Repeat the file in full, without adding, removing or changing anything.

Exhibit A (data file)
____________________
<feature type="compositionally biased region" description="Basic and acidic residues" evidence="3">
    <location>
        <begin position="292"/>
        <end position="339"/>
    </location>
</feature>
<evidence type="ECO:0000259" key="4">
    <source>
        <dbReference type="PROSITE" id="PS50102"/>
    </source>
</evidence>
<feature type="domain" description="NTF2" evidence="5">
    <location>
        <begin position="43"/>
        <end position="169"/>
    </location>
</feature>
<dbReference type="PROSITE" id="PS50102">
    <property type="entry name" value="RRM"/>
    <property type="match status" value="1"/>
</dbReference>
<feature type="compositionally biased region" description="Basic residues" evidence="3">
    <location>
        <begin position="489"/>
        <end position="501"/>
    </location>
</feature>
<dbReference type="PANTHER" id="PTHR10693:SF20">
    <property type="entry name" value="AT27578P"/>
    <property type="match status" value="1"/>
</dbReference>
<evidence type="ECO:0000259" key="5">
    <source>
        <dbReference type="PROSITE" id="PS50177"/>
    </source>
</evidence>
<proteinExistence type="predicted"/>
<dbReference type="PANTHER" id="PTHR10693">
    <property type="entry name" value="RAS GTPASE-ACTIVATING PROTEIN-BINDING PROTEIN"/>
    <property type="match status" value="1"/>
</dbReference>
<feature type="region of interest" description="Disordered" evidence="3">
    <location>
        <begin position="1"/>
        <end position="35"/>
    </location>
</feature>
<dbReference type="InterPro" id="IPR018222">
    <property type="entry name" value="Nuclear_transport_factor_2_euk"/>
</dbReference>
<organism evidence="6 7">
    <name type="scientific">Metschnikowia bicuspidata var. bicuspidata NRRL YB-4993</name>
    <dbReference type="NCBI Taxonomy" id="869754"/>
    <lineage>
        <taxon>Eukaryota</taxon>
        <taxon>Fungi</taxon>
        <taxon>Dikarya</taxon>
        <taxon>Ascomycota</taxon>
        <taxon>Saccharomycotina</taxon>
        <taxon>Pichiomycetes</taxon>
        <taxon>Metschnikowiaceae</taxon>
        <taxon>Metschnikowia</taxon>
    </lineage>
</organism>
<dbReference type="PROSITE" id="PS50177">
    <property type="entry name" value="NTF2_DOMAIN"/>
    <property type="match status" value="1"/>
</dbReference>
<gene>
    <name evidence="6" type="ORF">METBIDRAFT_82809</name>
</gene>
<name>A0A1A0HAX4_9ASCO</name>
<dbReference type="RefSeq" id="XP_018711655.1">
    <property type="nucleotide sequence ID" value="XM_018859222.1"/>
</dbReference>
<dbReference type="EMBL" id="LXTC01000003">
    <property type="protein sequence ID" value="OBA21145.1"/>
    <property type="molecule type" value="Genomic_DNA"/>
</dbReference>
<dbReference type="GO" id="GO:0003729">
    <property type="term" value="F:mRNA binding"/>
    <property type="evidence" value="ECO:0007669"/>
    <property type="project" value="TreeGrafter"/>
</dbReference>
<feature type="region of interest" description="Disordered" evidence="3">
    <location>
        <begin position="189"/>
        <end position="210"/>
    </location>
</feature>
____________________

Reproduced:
<feature type="compositionally biased region" description="Basic and acidic residues" evidence="3">
    <location>
        <begin position="292"/>
        <end position="339"/>
    </location>
</feature>
<evidence type="ECO:0000259" key="4">
    <source>
        <dbReference type="PROSITE" id="PS50102"/>
    </source>
</evidence>
<feature type="domain" description="NTF2" evidence="5">
    <location>
        <begin position="43"/>
        <end position="169"/>
    </location>
</feature>
<dbReference type="PROSITE" id="PS50102">
    <property type="entry name" value="RRM"/>
    <property type="match status" value="1"/>
</dbReference>
<feature type="compositionally biased region" description="Basic residues" evidence="3">
    <location>
        <begin position="489"/>
        <end position="501"/>
    </location>
</feature>
<dbReference type="PANTHER" id="PTHR10693:SF20">
    <property type="entry name" value="AT27578P"/>
    <property type="match status" value="1"/>
</dbReference>
<evidence type="ECO:0000259" key="5">
    <source>
        <dbReference type="PROSITE" id="PS50177"/>
    </source>
</evidence>
<proteinExistence type="predicted"/>
<dbReference type="PANTHER" id="PTHR10693">
    <property type="entry name" value="RAS GTPASE-ACTIVATING PROTEIN-BINDING PROTEIN"/>
    <property type="match status" value="1"/>
</dbReference>
<feature type="region of interest" description="Disordered" evidence="3">
    <location>
        <begin position="1"/>
        <end position="35"/>
    </location>
</feature>
<dbReference type="InterPro" id="IPR018222">
    <property type="entry name" value="Nuclear_transport_factor_2_euk"/>
</dbReference>
<organism evidence="6 7">
    <name type="scientific">Metschnikowia bicuspidata var. bicuspidata NRRL YB-4993</name>
    <dbReference type="NCBI Taxonomy" id="869754"/>
    <lineage>
        <taxon>Eukaryota</taxon>
        <taxon>Fungi</taxon>
        <taxon>Dikarya</taxon>
        <taxon>Ascomycota</taxon>
        <taxon>Saccharomycotina</taxon>
        <taxon>Pichiomycetes</taxon>
        <taxon>Metschnikowiaceae</taxon>
        <taxon>Metschnikowia</taxon>
    </lineage>
</organism>
<dbReference type="PROSITE" id="PS50177">
    <property type="entry name" value="NTF2_DOMAIN"/>
    <property type="match status" value="1"/>
</dbReference>
<gene>
    <name evidence="6" type="ORF">METBIDRAFT_82809</name>
</gene>
<name>A0A1A0HAX4_9ASCO</name>
<dbReference type="RefSeq" id="XP_018711655.1">
    <property type="nucleotide sequence ID" value="XM_018859222.1"/>
</dbReference>
<dbReference type="EMBL" id="LXTC01000003">
    <property type="protein sequence ID" value="OBA21145.1"/>
    <property type="molecule type" value="Genomic_DNA"/>
</dbReference>
<dbReference type="GO" id="GO:0003729">
    <property type="term" value="F:mRNA binding"/>
    <property type="evidence" value="ECO:0007669"/>
    <property type="project" value="TreeGrafter"/>
</dbReference>
<feature type="region of interest" description="Disordered" evidence="3">
    <location>
        <begin position="189"/>
        <end position="210"/>
    </location>
</feature>